But that’s the point.  These will probably go down the least in a bad market.

As a result, I may end up having 3% of my portfolio in AAPL and another 3% in MSFT.  They may also be the largest holdings in my portfolio.  A cursory glance at my holding may give the impression that I like AAPL and MSFT.  I do, but only in the sense that I expect that they’d go down–they’ll lose less than smaller IT stocks, gaining me outperformance.   They’re my hedging alternative to making an all-or-nothing bet against IT.

Another situation:  let’s say I have no clue how AAPL will perform.  I may decide that I should concentrate my attention elsewhere in the portfolio, where (I hope) I can add value.  The easiest–and safest–thing I can do with AAPL is to neutralize it.  That is, I hold the market weight in the stock.  Yes, I won’t gain any outperformance this way, but I won’t lose any, either.  Because AAPL is the largest stock in the S&P 500, AAPL may end up being my largest position.  But, again, this doesn’t mean I like it.  It means I don’t want the stock to hurt me.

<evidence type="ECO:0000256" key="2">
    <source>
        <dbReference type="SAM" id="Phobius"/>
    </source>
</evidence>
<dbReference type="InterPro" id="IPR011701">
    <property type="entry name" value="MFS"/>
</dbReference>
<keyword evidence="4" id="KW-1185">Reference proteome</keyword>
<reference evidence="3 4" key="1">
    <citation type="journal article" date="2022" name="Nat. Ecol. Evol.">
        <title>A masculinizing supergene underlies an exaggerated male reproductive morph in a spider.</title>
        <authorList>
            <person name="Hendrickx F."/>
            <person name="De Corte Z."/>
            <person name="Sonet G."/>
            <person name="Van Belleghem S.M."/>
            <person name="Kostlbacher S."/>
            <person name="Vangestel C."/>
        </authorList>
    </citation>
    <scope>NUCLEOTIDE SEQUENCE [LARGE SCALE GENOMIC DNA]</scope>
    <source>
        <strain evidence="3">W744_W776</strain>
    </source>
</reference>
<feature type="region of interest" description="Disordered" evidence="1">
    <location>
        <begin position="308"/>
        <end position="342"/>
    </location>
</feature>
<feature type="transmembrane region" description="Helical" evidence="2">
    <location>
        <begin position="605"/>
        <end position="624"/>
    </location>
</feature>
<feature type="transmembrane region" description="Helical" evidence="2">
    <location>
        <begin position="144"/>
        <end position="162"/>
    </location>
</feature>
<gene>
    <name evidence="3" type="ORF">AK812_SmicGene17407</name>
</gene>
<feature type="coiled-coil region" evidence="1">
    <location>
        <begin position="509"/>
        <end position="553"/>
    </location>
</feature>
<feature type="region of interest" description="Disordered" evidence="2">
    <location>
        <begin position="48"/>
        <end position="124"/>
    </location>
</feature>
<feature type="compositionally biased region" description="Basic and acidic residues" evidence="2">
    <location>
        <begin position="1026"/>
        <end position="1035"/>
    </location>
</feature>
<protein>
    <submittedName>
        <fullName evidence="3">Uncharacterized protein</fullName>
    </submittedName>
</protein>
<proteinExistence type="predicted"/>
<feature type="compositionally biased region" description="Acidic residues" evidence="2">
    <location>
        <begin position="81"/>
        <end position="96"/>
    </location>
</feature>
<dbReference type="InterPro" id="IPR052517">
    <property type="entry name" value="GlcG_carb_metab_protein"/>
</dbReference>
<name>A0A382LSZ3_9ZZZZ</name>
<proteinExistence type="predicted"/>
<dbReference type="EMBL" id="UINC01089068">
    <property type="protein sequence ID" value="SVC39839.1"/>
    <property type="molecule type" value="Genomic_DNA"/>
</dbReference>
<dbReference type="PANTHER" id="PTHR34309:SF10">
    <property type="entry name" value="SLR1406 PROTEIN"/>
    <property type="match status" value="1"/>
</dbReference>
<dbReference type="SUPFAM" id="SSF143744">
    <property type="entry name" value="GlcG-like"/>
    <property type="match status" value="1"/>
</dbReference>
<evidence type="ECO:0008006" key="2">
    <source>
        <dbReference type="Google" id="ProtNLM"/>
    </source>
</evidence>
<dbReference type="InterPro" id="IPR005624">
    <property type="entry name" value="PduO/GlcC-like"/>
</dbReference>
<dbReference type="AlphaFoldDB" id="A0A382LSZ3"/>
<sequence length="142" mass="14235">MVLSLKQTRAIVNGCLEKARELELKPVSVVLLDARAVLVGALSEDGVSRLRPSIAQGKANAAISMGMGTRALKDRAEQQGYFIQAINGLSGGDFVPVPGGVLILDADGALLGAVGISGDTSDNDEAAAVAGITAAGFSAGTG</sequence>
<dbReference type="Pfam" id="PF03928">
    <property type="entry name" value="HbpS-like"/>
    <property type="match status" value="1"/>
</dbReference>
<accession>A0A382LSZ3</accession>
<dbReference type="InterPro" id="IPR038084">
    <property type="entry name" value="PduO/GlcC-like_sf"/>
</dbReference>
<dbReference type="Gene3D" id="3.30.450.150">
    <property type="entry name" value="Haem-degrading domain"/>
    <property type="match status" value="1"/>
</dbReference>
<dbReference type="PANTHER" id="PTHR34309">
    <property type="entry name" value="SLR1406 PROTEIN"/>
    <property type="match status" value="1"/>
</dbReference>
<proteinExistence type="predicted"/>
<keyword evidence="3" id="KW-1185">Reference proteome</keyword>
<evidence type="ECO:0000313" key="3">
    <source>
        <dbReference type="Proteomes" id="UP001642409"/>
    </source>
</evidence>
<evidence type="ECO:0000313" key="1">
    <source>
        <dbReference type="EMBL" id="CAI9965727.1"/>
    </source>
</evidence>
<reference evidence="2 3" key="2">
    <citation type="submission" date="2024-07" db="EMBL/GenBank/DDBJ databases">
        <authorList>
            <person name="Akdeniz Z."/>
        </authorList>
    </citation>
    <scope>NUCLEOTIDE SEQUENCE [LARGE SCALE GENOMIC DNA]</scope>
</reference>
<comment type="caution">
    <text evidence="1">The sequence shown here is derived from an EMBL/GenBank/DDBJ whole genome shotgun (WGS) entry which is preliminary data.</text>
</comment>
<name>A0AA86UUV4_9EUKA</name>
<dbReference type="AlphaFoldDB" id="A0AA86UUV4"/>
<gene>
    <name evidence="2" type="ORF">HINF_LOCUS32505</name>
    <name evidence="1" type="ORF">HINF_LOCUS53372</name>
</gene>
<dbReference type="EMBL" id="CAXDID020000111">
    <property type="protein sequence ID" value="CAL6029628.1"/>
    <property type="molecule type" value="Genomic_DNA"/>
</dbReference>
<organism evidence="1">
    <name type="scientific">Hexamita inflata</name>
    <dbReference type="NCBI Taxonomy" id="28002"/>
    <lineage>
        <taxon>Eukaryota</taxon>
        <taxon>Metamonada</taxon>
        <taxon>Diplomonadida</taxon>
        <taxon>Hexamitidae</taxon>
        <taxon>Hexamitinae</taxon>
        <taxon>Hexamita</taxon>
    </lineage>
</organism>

Will I explain any of this in an interview?  Yes, I’ll try.  But reporters’ eyes will glaze over.  What they’ll come away with is the idea they came in with–that my largest positions must be my favorites, and they’re AAPL and MSFT.




the FINRA Guide to Understanding Analysts’ Recommendations

Yesterday someone sent me a link to Understanding Securities Analyst Recommendations, written by the Financial Industry Regulatory Authority (FINRA), the brokerage industry trade organization.

The short article is surprisingly candid and contains important information, although couched in very abstract language.

The highlights (paraphrased by me):

–brokerage house analysts, and the brokerage houses themselves, are subject to enormous potential conflicts of interest when it come s to saying what they think the future performance of a given stock may be.  For instance, –a company may select a brokerage house for lucrative investment banking business based on how favorably the firm rates its stock